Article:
Get hitched then head for the beach

May 5, 2004
Outside Magazine
Week of November 20-26, 1997
Dangers to watch out for in Colombia
Get hitched then head for the beach
Rafting trips for computer programmers
World-class rock climbing near Kansas
Running trips in the sunny Southwest

Get hitched then head for the beach
Question: I am in the middle of planning my honeymoon for next July and would also like to squeeze in a surfing trip. My future wife loves the beach but does not surf. Do you have any suggestions for some remote surf spots that are also romantic? Please don't say Costa Rica.

Marc Torres
Brooklyn, NY

Beginners and experts alike can
catch a tasty wave in El Salvador

Adventure Adviser: I get it. You're planning the honeymoon to get major points with your fiancée, but in reality you just want to make sure wherever you go, you'll catch a few big waves. Smart man, but if surfing is really a priority you might have considered taking your honeymoon in late winter or early spring.

Though it is an obvious choice, why not go to Hawaii? In July you won't get the biggest breakers of the year, but you will get some good off-season discounts. The Windward Coast of Oahu isn't the least crowded or most romantic part of Hawaii, but if you really want waves that is where you'll find them.

If you need to brush up on your technique or want to introduce your new bride to the world of surfing, you can enroll in a two-hour lesson at Surf and Sea in Haleiwa (808-637-9887).

If unconventional is more your style and you consider yourself a strong surfer, it may be time to head where all the other surf gypsies of the world have migrated to — El Salvador.

Glassy tubes roll into the bay of La Libertád daily, and you can catch wave after blissful wave along the 320-mile Pacific coast. Though the surfing's great, the amenities leave something to be desired. You may consider a rundown little hostel to be part of the charm, but if not, you can find some nice places to stay in San Salvador, 20 miles north of La Libertád. I hear the lobster's pretty tasty too. For more information on surfing El Salvador, check out The Surf Report Volume 8 #10, from Surfer Publications (714-496-5922).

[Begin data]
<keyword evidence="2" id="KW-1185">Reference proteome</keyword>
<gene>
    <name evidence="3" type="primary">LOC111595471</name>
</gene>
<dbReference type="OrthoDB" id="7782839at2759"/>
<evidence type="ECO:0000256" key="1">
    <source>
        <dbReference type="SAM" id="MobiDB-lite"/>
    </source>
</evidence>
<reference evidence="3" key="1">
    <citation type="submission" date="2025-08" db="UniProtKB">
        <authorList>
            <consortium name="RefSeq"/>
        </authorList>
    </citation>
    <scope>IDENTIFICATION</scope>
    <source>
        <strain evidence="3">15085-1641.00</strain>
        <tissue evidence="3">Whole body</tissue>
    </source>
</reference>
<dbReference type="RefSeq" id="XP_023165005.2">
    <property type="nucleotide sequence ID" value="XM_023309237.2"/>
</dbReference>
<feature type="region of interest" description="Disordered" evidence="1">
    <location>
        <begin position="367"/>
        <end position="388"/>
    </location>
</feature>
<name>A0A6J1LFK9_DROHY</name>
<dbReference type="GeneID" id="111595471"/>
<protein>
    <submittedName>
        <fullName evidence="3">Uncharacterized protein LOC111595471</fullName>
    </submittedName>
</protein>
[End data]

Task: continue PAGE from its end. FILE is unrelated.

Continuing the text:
Last but not least, there's a little village an hour north of Puerto Vallarta, Mexico, renowned for great surfing close to shore. Home to El Tigre, one of Mexico's top surfers, Sayulita's best breaks are all in front of El Costeño Restaurant, the best restaurant in town.

You can surf in the morning, have a little ceviche at El Costeño and then head up the coast to Costa Azul (800-365-7613), a 5-acre jungle beach compound with horseback riding, snorkeling, hiking, fishing, and mountain biking. Now that sounds like a honeymoon.

Search the archives | Ask the Adventure Adviser

©2000, Mariah Media Inc.

More at Outside

Elsewhere on the Web

Not Now

Got Wanderlust?

Escape your daily grind with Outside’s best getaways.

Thank you!